Two instrumentals surface to take up valuable space. "Luger's Groove," a 1968 B-side, is an incomprehensible jam with Wright showing off his jazzy chops, Harrison chording on organ, and Grosvenor making his guitar shriek like a harpooned whale. If there was a groove the boys never found it, and they should have used a Lugar on the final fix. On the other hand, the title track instrumental to the group's fourth album, "The Last Puff," written by charter member Chris Stainton (destined to be Harrison sound-alike Joe Cocker's musical director), offers a bluesy balance between Stainton's piano and Kellie's sturdy drumming. Still, you have to wonder why it was included when "Something to Say" (co-written by Joe Cocker) or the pained desperation of "Down River" would have been better picks.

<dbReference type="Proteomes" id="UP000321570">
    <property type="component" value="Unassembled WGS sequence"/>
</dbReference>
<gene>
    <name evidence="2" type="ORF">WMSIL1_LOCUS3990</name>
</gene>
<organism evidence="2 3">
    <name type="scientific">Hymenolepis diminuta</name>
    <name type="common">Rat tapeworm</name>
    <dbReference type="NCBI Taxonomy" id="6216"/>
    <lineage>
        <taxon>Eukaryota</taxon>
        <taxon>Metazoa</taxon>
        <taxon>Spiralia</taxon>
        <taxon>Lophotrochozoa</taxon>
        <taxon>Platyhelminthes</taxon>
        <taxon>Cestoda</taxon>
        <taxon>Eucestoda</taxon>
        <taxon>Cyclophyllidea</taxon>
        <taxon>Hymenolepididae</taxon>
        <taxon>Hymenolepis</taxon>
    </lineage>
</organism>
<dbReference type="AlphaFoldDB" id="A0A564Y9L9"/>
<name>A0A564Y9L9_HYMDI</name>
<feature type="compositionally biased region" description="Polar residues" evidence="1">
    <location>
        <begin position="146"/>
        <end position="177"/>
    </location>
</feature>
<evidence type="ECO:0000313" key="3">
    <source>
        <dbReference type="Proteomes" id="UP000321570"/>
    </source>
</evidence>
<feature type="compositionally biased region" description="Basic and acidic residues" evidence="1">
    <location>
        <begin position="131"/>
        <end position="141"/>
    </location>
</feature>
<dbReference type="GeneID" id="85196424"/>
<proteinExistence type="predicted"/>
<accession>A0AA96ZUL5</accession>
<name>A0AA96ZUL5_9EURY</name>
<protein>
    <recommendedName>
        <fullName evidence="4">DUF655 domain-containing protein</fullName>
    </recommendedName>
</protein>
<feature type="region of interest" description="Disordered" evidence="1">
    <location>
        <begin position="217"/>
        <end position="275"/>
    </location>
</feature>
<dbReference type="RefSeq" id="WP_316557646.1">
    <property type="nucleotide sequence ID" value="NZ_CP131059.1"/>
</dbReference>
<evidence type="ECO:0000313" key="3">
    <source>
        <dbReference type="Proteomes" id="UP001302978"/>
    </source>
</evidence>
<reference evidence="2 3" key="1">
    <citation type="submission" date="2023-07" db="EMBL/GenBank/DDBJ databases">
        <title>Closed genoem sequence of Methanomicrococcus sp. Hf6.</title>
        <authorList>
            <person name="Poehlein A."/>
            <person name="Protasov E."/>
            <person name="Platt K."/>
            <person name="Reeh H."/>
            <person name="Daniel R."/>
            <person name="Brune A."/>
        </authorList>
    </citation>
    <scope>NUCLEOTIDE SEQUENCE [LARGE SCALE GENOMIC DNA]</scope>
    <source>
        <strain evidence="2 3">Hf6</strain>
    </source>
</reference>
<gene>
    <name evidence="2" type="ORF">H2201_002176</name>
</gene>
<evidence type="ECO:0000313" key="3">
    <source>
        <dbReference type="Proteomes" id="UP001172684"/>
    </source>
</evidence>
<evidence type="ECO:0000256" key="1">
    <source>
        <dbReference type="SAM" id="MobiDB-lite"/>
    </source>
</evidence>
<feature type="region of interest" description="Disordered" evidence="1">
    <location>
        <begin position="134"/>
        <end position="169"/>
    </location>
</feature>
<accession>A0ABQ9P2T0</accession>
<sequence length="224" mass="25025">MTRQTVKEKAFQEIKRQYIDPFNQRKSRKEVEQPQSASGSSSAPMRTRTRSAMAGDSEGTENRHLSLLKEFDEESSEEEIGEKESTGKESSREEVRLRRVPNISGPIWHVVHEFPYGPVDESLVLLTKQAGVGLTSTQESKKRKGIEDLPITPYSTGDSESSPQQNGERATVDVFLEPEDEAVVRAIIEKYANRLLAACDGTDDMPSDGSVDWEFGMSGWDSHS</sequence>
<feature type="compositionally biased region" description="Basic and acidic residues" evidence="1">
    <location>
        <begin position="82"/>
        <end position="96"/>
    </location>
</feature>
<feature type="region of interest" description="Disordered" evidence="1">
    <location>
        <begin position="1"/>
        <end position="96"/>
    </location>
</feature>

The inclusion of "Hosanna" from "Ceremony" is a reminder of the group's precipitous fall from grace in the span of one release. "Ceremony," Spooky's third album, was labeled an "electronic mass." It's an unlistenable, unintelligible insult, yes, an electronic mess. Following the triumph of "Spooky Two," the nightmarish  sound effects of "Ceremony" not only dulled the group's momentum, it nearly destroyed Spooky Tooth altogether. Granted, no one in the group expected Musique Concrete artiste Pierre Henry to take Gary Wright's religious rock opera and swamp it with insane asylum sound effects, but someone had to be held accountable, so Wright took the heat, hanging up his Hammond. Only Harrison's willingness to put a hold on his solo career and his extraordinary effort to put out what turned out to be the group's best album ("The Last Puff") saved the Tooth's rep. "Ceremony's" lone "Anthology" entry, "Hosanna," is a shrieking crazed acid trip in the guise of a religious epiphany that would make Linda Blair's head spin around and puke green pea soup. Too bad it opens "Anthology's" second CD; non fans are liable to get the wrong idea and shut 'er down too soon. Shame on you, Gary Wright.